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Students Learn What It Takes to Become Military Psychologists

A student in a classroom.

By Staff


More than 40 doctoral students from across the country met in Bethesda, Md., to learn what it takes to serve as a psychologist in the United States military.

Clinical and counseling psychology doctoral students gathered for the seventh annual Summer Institute: Preparing for a Psychology Career in the Military. The event was hosted by the Uniformed Services University’s Center for Deployment Psychology at the end of July, drawing a diverse group from more than 30 different academic institutions. The goal was to teach students interested in pursuing a military internship about the ins and outs of the job as well as how to become more competitive for one of the positions. 

“I wanted to go in as equipped as possible to better represent myself,” says attendee Samuel Alex. “…And I have been able to form new friendships with like-minded individuals.”

Students sit in a classroom.
Visiting doctoral students learned about what it takes to serve as a psychologist in the United States military. (Photo submitted)

Military psychologists are needed to provide care in the Armed Forces and play a vital role in sustaining the readiness of military members. Psychologists are also essential to support the mental and behavioral health needs of the nearly three million service members who were deployed in support of the wars in Iraq and Afghanistan.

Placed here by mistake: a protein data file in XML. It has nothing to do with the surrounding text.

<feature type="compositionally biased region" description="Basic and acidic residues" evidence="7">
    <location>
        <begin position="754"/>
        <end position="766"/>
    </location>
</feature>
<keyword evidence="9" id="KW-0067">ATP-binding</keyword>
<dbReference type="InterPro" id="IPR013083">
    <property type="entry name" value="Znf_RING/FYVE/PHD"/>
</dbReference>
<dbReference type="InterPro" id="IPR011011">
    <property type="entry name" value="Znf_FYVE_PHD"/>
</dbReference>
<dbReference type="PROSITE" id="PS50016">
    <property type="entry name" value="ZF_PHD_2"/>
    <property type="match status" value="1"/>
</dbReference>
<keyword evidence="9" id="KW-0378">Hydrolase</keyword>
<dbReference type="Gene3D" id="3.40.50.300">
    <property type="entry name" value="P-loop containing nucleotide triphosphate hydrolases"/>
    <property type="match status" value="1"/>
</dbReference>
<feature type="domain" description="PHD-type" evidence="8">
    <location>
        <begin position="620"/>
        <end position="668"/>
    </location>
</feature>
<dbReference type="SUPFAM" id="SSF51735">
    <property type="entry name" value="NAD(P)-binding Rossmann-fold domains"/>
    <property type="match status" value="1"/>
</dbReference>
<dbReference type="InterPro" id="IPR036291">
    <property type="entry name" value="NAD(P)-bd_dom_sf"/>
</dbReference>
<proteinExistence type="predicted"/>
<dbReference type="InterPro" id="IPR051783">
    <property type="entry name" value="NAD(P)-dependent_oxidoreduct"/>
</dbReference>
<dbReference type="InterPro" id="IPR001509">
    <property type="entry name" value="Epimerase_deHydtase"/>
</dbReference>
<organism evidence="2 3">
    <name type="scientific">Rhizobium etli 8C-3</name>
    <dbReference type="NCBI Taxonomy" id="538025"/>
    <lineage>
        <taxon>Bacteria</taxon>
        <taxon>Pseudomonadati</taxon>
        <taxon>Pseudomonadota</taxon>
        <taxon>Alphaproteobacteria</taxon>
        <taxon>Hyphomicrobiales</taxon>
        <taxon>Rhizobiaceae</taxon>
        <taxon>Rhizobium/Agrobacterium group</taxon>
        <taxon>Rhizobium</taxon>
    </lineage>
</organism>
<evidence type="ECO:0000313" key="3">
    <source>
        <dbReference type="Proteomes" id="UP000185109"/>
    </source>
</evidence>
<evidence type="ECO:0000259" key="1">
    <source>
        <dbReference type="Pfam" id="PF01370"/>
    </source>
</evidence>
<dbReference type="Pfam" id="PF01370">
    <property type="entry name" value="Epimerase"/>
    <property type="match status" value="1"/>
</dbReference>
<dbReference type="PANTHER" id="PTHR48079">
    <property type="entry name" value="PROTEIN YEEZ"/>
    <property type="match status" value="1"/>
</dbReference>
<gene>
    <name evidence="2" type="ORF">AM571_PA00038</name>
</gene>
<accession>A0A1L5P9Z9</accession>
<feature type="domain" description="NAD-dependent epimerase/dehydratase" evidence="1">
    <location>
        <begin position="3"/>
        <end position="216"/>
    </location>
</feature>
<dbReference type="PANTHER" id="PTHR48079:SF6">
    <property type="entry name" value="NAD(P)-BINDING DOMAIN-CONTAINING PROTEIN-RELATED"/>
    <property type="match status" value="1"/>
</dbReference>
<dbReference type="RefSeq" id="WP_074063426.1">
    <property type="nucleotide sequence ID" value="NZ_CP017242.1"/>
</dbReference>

While most service members transition well after engaging in such military operations, a significant minority experience post-traumatic stress disorder (PTSD), depression, and traumatic brain injury.

The Summer Institute began in 2015 and outside of last year due to COVID-19, the university has held the course annually, offering networking chances for students. The intensive week-long program aims to strengthen and reinforce the visiting doctoral students’ backgrounds in military behavioral health as they learn about military culture and the work of psychologists serving in uniform. Participating students got the chance to interact with psychologists from the different branches of the military, at different stages in their careers, and heard about the challenges and rewards of serving in the military.

Faculty members taught participants through panel and group discussions as well as through exercises. The students learned about everything from the opportunities for military psychologists, to the stress of deployments, from the warrior ethos to the ethical dilemmas faced by providers working with military patients, and more.

A group of students standing in a courtyard
More than 40 doctoral students from across the country attended the seventh annual Summer Institute: Preparing for Psychology Career in the Military. The
annual event was hosted by the Uniformed Services University's Center for Deployment Psychology at the end of July. (Photo submitted)

This year, students took part in a discussion on military culture and the unique responsibilities military psychologists have versus their counterparts in the civilian world. Attendees also learned about military internship programs, clinical rotations, and what betters their chances as a suitable applicant. 

To extend the opportunities provided by the Summer Institute, the University’s Center for Deployment Psychology is now offering a three-day virtual event called The Winter Institute on Jan. 10-12, 2022. For more information, visit https://deploymentpsych.org/winter-institute.